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Δάκτυλοι). Fabulous beings, to whom the discovery of iron, and of the art of working it by means of fire, was ascribed. Mount Ida, in Phrygia, is said to have been the original seat of the Dactyli, whence they are usually called Idaean (Ἰδαῖοι) Dactyli. In Phrygia they were connected with the worship of Rhea, or Cybelé. They are sometimes confounded or identified with the Curetes, Corybantes, and Cabeiri (q.v.). See Rhea.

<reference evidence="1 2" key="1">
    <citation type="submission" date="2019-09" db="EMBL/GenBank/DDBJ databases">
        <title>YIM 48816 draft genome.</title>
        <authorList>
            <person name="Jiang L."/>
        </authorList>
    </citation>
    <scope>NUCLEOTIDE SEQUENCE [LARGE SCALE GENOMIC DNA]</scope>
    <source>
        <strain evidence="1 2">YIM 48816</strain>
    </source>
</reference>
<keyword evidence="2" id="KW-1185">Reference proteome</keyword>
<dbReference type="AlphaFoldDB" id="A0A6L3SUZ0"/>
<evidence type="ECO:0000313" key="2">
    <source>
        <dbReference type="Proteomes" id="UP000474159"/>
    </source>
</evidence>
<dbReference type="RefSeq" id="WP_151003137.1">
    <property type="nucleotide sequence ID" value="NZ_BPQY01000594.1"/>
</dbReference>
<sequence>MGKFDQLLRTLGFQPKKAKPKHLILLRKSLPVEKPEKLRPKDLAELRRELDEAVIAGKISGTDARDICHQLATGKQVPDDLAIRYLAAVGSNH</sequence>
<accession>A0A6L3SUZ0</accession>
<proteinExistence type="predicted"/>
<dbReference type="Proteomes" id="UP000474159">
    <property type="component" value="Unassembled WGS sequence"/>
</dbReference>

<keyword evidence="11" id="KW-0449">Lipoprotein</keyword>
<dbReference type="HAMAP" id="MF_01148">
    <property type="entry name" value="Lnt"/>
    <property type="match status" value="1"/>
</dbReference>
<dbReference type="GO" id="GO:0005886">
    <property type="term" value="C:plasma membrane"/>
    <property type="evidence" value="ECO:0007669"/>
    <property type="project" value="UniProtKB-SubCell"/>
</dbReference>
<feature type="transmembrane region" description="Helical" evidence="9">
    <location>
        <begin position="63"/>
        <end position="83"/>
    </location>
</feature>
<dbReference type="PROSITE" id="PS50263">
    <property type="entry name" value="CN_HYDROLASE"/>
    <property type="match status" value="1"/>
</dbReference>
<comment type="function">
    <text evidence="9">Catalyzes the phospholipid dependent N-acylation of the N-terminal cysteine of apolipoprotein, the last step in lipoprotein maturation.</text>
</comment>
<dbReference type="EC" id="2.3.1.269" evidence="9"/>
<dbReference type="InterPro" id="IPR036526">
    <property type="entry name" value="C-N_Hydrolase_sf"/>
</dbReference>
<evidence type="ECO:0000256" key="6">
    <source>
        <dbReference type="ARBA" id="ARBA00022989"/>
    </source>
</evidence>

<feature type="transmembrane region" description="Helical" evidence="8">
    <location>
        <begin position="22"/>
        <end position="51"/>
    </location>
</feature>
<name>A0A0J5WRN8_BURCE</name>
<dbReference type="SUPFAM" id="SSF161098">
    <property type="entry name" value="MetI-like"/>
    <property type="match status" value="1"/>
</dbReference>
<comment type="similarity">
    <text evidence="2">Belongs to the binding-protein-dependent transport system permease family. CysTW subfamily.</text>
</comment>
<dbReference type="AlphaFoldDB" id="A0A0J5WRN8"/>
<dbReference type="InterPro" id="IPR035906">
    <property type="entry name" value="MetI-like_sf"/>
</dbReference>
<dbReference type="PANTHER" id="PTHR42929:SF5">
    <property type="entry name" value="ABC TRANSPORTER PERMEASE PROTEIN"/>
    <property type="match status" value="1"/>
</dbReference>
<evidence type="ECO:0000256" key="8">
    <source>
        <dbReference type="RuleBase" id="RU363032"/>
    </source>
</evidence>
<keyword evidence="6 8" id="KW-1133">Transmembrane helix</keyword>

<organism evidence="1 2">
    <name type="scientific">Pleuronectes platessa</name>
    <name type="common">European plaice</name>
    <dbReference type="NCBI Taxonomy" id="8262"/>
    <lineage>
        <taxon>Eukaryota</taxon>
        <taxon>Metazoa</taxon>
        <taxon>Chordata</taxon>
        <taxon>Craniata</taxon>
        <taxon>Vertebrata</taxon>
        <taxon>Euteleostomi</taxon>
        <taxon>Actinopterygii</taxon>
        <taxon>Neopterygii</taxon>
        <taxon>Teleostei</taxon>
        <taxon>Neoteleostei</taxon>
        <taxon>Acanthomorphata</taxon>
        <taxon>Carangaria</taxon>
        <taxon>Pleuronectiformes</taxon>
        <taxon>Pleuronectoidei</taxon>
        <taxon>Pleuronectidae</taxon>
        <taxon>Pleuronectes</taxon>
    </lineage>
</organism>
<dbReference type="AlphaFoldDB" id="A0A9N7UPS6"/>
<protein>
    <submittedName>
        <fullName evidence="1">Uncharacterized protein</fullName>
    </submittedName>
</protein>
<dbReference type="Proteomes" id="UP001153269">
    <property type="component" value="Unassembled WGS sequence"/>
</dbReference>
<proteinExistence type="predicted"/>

The name Δάκτυλοι (“Fingers”) is variously explained from their number being five or ten, or because they dwelt at the foot (ἐν δακτύλοις) of Mount Ida. The original number seems to have been three—i. e. Kelmis (Κελμίς) the Smelter, Damnameneus (Δαμναμενεύς) the Hammer, and Acmon (Ἄκμων) the Anvil. This number was afterwards increased to five, then to ten, to fiftytwo, and finally to one hundred. See Lobeck, Aglaophamos, 1166 foll.; Pollux, ii. 4; Diod. v. 64.

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